Biden calls for 'war crimes trial' over Bucha killings in Ukraine

A mass grave on pictured on April 3, near an Orthodox church in Bucha, Ukraine. PHOTO: NYTIMES

KYIV (BLOOMBERG) - US President Joe Biden said Russian leader Vladimir Putin could face a war crimes trial and vowed Washington would impose additional sanctions against Russia, as he condemned alleged atrocities committed against civilians in Ukraine. 

 “He is a war criminal,” Mr Biden said of Mr Putin while speaking to reporters upon returning to Washington from a long weekend in Delaware. 

“This guy is brutal, and what’s happening in Bucha is outrageous, and everyone’s seen it.” 

The US President added that “we have to gather all the details” in order to “actually have a war crimes trial”, in his first public remarks since pictures emerged of dead civilians in mass graves and in the streets of towns, including the Kyiv suburb of Bucha, liberated by Ukrainian forces. 

 “Yes, I’m going to continue to add sanctions,” Mr Biden said, without specifying what the penalties would be. 

The world reacted with horror and outrage at the large numbers of civilian casualties in towns surrounding Kyiv that were among the first targets of the invading Russian forces. 

Mr Biden’s comments suggest the fresh revelations of atrocities could spark a new phase in the international response as the war nears the six-week mark, should authorities push ahead with a war crimes trial for Mr Putin. 

Russia denied responsibility, with the country’s Defence Ministry calling the pictures of the dead in towns newly liberated by Ukrainian forces “provocation” by Kyiv. 

Kremlin spokesman Dmitry Peskov on Monday said Russia “categorically denies” allegations its forces killed civilians in Bucha. 

Mr Biden did not confirm reports that his administration is transferring Soviet-era tanks from Eastern European allies to Ukrainian forces in the Donbass area. 

He pledged, however, that the US would “continue to provide Ukraine with weapons they need to continue the fight”. 

Ukrainian President Volodymyr Zelensky on Sunday renewed charges that Russia is committing genocide, saying on CBS’s Face the Nation that his citizens are “being destroyed and exterminated.”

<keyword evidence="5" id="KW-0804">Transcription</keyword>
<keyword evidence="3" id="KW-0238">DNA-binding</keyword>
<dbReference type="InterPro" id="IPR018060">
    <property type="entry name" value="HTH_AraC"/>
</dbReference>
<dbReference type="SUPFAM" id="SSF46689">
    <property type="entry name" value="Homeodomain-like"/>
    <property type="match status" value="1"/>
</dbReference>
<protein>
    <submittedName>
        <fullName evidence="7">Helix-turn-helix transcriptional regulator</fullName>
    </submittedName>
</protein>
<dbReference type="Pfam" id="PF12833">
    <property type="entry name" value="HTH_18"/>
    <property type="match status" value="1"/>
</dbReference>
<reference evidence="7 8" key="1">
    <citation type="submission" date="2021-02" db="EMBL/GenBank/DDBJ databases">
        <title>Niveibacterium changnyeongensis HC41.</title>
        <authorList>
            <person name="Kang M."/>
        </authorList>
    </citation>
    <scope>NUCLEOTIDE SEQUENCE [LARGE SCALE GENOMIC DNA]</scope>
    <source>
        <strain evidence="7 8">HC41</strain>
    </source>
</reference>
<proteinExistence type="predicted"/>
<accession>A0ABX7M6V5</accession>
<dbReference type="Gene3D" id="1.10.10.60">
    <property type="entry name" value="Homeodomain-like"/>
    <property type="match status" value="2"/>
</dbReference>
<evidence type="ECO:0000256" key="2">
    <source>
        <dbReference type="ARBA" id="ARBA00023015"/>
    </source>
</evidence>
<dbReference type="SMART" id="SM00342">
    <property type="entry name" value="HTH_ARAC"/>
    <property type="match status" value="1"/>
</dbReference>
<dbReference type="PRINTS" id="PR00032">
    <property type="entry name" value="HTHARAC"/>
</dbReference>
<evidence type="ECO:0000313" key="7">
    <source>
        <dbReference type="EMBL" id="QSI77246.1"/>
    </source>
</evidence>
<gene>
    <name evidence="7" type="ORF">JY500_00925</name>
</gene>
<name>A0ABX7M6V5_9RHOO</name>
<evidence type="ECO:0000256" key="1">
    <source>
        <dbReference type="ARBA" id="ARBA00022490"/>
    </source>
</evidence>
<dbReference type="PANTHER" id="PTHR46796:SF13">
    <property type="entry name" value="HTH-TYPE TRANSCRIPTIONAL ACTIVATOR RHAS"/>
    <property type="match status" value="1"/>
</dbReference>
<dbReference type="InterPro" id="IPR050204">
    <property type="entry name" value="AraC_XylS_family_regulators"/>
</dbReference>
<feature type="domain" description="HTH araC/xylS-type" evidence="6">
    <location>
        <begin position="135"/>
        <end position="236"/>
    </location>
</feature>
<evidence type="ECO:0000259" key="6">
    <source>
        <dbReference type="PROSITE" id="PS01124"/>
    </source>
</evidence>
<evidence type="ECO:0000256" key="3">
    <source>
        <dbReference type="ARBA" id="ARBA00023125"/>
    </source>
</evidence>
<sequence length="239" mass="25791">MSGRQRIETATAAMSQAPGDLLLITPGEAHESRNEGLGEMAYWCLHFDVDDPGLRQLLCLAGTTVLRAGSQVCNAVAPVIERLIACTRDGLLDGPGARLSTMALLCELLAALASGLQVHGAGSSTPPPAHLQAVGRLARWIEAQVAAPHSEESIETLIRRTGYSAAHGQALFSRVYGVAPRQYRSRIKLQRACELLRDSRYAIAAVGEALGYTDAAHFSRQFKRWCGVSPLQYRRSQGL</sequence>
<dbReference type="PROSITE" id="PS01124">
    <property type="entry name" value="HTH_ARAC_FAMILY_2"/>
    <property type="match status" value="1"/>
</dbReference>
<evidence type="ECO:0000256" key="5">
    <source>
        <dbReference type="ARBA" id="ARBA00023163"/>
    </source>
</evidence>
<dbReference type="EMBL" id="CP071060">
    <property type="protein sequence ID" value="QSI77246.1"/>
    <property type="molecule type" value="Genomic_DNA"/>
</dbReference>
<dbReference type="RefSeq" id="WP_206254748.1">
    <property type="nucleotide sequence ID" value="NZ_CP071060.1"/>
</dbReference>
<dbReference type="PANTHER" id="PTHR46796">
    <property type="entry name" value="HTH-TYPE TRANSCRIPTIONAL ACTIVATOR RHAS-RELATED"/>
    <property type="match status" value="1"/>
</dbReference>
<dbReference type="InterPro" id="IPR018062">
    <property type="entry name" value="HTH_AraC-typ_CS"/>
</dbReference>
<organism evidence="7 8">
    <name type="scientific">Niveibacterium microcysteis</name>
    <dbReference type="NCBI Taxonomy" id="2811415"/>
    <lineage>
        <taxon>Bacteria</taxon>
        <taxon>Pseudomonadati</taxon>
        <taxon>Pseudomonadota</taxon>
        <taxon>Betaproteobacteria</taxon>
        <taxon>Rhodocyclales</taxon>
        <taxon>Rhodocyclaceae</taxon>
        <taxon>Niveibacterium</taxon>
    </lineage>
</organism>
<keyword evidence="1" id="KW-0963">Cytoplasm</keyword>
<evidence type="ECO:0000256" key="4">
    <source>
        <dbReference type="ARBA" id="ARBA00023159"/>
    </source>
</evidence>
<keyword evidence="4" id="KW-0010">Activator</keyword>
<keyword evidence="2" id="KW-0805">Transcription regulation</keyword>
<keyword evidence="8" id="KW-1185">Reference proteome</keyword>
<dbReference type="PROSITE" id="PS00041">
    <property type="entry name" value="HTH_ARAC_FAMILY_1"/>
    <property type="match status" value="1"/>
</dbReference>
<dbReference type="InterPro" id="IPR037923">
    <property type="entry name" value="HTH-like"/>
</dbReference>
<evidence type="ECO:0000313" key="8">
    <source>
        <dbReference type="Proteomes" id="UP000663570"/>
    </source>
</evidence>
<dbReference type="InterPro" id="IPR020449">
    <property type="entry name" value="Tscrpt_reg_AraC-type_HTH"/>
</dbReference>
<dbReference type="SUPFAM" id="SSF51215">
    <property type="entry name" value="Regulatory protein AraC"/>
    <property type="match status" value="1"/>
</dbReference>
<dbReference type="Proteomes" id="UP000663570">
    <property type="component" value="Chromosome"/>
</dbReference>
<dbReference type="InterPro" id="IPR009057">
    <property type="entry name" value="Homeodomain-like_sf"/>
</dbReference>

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Mr Biden declined on Monday to agree with the characterisation of the situation as “genocide”.

Mr Biden has repeatedly labelled Mr Putin a war criminal, starting on March 16 after news emerged that a theatre sheltering hundreds of civilians in the Ukrainian city Mariupol had been levelled.

At the end of a March 26 speech in Warsaw, Mr Biden - in an unscripted aside - said Mr Putin “cannot remain in power”.

The White House later said Mr Biden wasn’t calling for regime change.

European Union officials said they’re preparing additional sanctions to penalise Russia.

French President Emmanuel Macron called for “very clear measures” and said the penalties would be discussed over the next few days.

US Secretary of State Antony Blinken called the scenes discovered in Bucha “a punch in the gut” and called for “accountability” for those responsible for any war crimes. 

Mr Blinken is scheduled to travel to Brussels this week to meet with European allies.

JPMorgan Chase & Co. Chief Executive Officer Jamie Dimon, in his annual letter to shareholders on Monday, said the US should ratchet up penalties on Russia “in whatever way national security experts recommend to maximise the right outcomes”, even as he predicted the war and resulting sanctions “will slow the global economy”. 

Ukraine’s Foreign Minister, Mr Dmytro Kuleba, on Sunday urged the International Criminal Court to visit liberated cities and villages near Kyiv to collect evidence of Russian war crimes after bodies of civilians who’d had their hands tied behind their backs were found in Bucha. 

The International Criminal Court has opened an investigation into whether Russian forces have committed war crimes, which include willful killing, torture, rape, forced prostitution, corporal punishment, hostage taking, unlawful deportation, using starvation as a weapon and shooting combatants who’ve surrendered, among many other acts. 

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